So what is a solution here? The non-basic values are 0. So the solution is going to be 9, because 9 is non-basic. x1 is now non-basic. x2 and x3 are still basic. And then I have 21 and 6. And x6 now has become basic.
So the way I get this solution is simply by plugging in 0's on this aside. And I get 9, 21, and 6, because I just plugged in 0's on the right hand side. So that's how I got a new solution.
And if you look at the objective value for this, the objective value, you can look at this objective value simply by looking at the original problem. And the original problem had 3x1 plus x2 plus x3 as the objective value. And so if you go off and you see, well, that you had 0's for the other ones, but you have 3 times 9, so we have an objective value of 27.
So this flip of our pivot basically got you from an objective value of 0, while maintaining correctness, to an objective value of 27. And you can look at this in the notes or in CLRS, but you have to do two more pivots corresponding to two other variables-- the same grungy stuff that I went through here, substitution after selection. And the objective value is going to increase.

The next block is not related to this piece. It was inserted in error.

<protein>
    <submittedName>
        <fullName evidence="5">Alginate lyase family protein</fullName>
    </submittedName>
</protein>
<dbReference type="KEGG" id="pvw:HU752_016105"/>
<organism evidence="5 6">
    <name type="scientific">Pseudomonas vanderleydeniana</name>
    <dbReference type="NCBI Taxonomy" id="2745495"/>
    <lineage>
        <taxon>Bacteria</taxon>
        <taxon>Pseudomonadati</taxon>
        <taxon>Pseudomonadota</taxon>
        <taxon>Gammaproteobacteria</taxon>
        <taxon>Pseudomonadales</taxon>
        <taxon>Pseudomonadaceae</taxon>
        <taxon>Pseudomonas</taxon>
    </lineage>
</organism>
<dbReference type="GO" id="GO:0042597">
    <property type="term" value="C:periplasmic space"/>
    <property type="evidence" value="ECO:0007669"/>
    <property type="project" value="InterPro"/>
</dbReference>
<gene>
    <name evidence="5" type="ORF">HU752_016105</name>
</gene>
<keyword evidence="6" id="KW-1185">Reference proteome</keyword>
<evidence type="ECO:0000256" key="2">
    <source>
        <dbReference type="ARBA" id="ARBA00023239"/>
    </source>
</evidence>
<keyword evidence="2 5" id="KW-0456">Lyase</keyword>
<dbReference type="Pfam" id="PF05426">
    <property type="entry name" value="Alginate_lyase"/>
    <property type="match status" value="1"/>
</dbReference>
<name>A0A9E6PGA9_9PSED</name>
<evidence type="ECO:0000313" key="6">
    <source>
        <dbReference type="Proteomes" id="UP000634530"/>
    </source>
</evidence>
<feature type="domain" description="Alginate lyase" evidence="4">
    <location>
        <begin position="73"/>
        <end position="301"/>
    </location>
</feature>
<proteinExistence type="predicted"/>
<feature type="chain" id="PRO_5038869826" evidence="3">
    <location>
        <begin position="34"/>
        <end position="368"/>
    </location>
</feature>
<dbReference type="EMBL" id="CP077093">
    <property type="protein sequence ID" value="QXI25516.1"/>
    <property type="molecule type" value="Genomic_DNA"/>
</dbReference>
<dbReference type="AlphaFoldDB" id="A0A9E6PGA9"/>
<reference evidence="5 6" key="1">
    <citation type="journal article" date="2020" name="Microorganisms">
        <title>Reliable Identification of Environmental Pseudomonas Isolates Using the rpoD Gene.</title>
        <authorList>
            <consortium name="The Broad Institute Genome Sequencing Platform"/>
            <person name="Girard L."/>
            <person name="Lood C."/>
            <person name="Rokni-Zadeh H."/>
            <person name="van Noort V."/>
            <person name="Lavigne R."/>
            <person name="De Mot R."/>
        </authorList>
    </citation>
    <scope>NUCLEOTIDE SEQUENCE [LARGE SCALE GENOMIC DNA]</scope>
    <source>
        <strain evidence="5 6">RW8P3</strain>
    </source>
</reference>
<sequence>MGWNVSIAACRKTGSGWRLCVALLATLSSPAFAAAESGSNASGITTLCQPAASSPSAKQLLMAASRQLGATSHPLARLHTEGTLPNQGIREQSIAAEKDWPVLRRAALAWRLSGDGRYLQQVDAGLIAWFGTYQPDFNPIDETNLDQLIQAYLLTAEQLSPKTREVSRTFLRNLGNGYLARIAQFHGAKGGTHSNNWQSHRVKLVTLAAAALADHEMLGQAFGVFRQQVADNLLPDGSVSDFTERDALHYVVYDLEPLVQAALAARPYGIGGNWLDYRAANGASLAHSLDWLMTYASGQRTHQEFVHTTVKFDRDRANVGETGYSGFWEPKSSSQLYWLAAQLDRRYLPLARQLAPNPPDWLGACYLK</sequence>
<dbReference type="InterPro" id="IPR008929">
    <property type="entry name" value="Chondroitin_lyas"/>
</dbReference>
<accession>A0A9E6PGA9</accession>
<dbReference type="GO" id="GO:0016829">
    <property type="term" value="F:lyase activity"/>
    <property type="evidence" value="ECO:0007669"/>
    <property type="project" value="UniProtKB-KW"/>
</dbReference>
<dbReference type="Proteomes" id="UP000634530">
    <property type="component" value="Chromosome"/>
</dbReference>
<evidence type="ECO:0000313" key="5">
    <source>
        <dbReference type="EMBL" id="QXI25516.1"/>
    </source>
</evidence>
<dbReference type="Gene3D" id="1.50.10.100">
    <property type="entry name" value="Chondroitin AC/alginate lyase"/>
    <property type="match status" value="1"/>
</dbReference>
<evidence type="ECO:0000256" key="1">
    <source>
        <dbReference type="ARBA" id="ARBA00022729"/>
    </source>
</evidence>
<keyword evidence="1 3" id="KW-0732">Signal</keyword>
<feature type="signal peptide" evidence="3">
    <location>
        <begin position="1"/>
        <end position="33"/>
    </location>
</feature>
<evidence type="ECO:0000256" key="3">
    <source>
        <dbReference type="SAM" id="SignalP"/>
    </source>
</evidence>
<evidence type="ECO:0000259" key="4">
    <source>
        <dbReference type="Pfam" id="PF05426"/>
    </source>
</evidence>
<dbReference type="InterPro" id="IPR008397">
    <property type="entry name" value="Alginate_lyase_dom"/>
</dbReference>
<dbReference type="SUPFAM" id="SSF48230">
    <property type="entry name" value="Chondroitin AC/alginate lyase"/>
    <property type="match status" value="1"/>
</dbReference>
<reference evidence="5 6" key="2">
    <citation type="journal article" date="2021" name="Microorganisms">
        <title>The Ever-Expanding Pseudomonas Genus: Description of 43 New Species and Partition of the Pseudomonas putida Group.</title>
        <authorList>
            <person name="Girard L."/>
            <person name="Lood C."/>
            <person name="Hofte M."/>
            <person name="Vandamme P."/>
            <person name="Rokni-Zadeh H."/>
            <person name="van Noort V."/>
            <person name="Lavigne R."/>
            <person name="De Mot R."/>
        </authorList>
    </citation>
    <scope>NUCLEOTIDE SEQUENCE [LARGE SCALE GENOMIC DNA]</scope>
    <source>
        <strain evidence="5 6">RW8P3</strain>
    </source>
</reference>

And you might ask, how do I know that I'm done? And so that was the last thing here, which is increase the value until it becomes obvious-- no, this was pivoting, I'm sorry-- increase the value pivot until it becomes obvious what the optimum is. And what ends up happening is you end up with an objective function.
In this case, the objective function mind you, this thing over here is the objective function. And notice that it has a negative coefficient on the variable that was actually the part of the first pivot. So x1 and x6 were a part of the first pivot. And this got a negative coefficient.
So what ends up happening here is you end up getting something like 30 minus something minus something minus something, where you have xi values over here. And when you set these to be 0, that's the best you can do, because these are all negative quantities. So I'll just leave you with that. Hopefully, you understood how we do the pivoting-- sub through it three times, and then you get that objective function, and the optimum value is 30. See you next time.